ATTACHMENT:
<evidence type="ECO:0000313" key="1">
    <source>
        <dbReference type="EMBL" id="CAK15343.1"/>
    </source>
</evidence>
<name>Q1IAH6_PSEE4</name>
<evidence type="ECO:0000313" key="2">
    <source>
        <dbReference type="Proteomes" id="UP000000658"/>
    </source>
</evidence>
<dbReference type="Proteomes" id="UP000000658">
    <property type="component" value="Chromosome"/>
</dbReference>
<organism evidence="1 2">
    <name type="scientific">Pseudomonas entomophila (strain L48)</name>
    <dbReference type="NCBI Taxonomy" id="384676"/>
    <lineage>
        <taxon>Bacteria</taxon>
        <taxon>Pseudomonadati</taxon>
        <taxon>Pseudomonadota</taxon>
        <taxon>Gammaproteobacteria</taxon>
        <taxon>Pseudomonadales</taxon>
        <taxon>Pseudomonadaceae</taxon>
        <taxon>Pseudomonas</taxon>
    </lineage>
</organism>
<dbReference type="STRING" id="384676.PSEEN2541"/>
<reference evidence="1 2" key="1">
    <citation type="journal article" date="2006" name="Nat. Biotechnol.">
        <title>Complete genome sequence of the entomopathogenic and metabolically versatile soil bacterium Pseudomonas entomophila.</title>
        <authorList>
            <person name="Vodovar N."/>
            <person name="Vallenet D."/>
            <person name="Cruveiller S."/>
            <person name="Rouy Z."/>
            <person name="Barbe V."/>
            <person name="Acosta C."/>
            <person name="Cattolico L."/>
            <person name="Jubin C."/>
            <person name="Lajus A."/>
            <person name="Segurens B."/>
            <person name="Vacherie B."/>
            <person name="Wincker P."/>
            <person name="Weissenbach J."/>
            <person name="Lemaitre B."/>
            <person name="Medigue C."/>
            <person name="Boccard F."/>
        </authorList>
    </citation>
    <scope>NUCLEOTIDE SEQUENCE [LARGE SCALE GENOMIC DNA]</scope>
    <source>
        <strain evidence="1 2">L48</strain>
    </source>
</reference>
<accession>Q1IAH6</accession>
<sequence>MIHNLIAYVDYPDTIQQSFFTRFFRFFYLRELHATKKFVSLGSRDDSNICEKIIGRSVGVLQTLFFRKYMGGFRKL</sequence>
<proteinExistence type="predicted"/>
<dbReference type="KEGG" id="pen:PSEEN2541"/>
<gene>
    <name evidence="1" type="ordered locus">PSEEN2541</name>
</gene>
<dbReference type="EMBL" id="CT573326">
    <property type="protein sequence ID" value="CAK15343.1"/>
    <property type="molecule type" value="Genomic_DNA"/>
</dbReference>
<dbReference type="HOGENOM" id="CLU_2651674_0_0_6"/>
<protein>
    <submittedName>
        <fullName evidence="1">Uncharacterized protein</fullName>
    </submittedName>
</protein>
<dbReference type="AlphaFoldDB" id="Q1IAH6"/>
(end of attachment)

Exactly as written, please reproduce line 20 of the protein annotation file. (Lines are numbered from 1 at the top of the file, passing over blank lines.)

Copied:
        <taxon>Pseudomonadati</taxon>